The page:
Bye-bye, Aspen: Homeless troubador John Baker is on the road again

When we last caught up with John Baker, irascible author/songwriter/culinary guerrilla, he was celebrating the richness in spirit of the downtrodden by performing his song "The Homeless Bums of Aspen" on YouTube. Baker knows a thing or two about being without portfolio in Colorado's glitziest town, but since those days he's traded the mean streets of Aspen for the beaches of Hawaii -- and more songs about hitting the road with little to slow you down.

How do you go from a shelter in Aspen to the north shore of Oahu?

Baker, who has a culinary arts degree from Mesa State College and has lived in Telluride off and on, explains the move in a recent e-mail: "I couldn't even get a job at Chipotle in Denver without a car," he writes. "I didn't want to go back to the shelter in Aspen. Telluride has no place for homeless bums and the rent is ridiculous. I will be going back to either Vail or Glenwood Springs when winter is over. I live in a tent for 300 a month, but that is coming to an end because I don't have any more cash. I bought a car yesterday for 300 instead and will be living in it."

Or you can find a more lyrical version in his new six-song compilation CD, Stand By Your Dog:

I left Colorado without a damn dime to my name Spent my last dollar on a drink in a plane As I said goodbye to snow ten feet high in the Rocky Mountain Saloon I put a quarter in the jukebox and played "I'll Be Drinkin' on a Beach by Noon"

Baker's economic troubles date back to a breakup with his girlfriend four years ago that found him without domicile or ready funds. The crisis stirred his creative instincts; at the age of fifty, he went to culinary school and became part of a team of misfits that won a national competition against the likes of students from La Cordon Bleu and New York culinary schools. That experience, in turn, generated his breezy, screenplay-ready memoir, The Bad News Culinary Students from Grand Junction, Colorado, "based on half-truths and flat-out lies" (and available as a last-minute stocking stuffer from lulu).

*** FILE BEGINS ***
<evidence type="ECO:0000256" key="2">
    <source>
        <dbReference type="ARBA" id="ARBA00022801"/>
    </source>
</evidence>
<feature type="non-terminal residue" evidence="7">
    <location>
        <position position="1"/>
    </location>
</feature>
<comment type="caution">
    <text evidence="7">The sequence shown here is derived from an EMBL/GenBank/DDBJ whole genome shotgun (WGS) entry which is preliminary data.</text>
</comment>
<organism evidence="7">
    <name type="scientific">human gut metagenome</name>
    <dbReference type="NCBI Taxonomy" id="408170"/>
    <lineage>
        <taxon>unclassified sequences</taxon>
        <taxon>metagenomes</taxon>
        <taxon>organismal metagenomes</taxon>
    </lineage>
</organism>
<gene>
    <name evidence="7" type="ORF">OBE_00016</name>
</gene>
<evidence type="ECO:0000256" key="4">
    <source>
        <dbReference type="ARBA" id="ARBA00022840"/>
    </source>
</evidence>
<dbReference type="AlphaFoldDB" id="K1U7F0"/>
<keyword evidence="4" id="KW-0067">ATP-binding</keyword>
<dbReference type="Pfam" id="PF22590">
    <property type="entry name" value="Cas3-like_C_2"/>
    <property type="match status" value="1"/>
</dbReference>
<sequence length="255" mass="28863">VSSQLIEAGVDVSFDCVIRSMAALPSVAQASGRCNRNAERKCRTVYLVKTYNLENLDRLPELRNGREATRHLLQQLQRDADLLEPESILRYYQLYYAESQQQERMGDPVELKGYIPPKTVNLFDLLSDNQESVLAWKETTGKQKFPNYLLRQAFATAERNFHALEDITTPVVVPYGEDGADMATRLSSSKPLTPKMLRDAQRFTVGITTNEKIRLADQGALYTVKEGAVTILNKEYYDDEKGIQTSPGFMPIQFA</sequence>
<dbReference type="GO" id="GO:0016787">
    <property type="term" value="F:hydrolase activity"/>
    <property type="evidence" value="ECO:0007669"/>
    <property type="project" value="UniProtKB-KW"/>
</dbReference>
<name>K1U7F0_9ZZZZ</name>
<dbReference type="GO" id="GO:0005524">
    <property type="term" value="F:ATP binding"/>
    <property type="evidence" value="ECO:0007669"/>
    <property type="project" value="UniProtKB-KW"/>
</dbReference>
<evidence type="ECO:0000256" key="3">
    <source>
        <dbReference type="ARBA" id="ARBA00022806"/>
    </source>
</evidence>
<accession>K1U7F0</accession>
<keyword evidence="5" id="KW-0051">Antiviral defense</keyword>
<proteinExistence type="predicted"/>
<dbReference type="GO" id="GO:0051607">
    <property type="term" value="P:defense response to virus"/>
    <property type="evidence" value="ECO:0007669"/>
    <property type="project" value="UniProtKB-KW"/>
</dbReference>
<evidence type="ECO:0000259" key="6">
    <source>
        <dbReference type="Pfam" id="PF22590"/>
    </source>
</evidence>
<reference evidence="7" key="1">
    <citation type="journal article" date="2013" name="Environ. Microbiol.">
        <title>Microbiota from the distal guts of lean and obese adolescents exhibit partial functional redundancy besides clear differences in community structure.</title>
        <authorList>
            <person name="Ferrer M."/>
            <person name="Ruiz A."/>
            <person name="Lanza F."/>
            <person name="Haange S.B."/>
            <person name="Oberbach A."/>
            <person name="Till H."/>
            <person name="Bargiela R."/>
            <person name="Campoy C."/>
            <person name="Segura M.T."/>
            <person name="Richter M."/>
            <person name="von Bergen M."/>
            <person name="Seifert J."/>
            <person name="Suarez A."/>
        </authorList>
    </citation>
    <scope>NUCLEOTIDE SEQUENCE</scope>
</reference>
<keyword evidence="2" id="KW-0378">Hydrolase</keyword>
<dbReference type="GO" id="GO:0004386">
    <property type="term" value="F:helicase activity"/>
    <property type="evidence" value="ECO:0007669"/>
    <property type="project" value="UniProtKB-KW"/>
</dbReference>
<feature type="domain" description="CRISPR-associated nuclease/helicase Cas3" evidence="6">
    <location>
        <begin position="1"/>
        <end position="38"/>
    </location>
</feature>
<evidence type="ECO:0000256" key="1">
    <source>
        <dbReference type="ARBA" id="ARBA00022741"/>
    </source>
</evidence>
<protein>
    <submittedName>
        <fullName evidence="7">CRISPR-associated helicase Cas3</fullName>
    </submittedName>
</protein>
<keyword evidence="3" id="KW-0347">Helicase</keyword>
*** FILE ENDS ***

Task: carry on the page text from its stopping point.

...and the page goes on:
But Baker has also branched out into songwriting and performing. He comes by the talent naturally enough; his nephew is Richard Colson Baker, better known as the rapper MGK (Machine Gun Kelly). "The Homeless Bums of Aspen" was an early effort; his new CD compilation features a range of more polished tunes about drinkin' and roamin' this land, from Chicago to New Orleans to Waikiki (where, he reminds us, "Drinks with umbrellas/The Hawaiians will tell us/Keeps the rain from diluting your gin").

These are half-growled, half-crooned honkytonk specials, suitable for drinking parties, from the novelty item "Stand by Your Dog" to "Christmas Time in New Orleans," a sly entry for any collection of holiday music. There's even an ode to Illinois, "John Belushi's Still Alive."

"My Christmas wish would be that I get an agent in Denver to pick up my book and pitch it to the studios and that millions of people download a song or two from my CD from," Baker says. "Life is tough."

Indeed. The car he just acquired for $300, Baker adds, doesn't seem to have a working reverse gear. That means there's nothing to do but plunge ahead.

"Anybody can come out with their own CD," he notes. "Anybody can self-publish anything. But I came out with both, respectfully. In more ways than one, it cost me everything. I think there's something beautiful about that, if nothing else."

From our archives: "On Aspen Mountain, visiting memorial shrines is a tradition."

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Alan Prendergast has been writing for Westword for over thirty years. He teaches journalism at Colorado College; his stories about the justice system, historic crimes, high-security prisons and death by misadventure have won numerous awards and appeared in a wide range of magazines and anthologies.
Contact: Alan Prendergast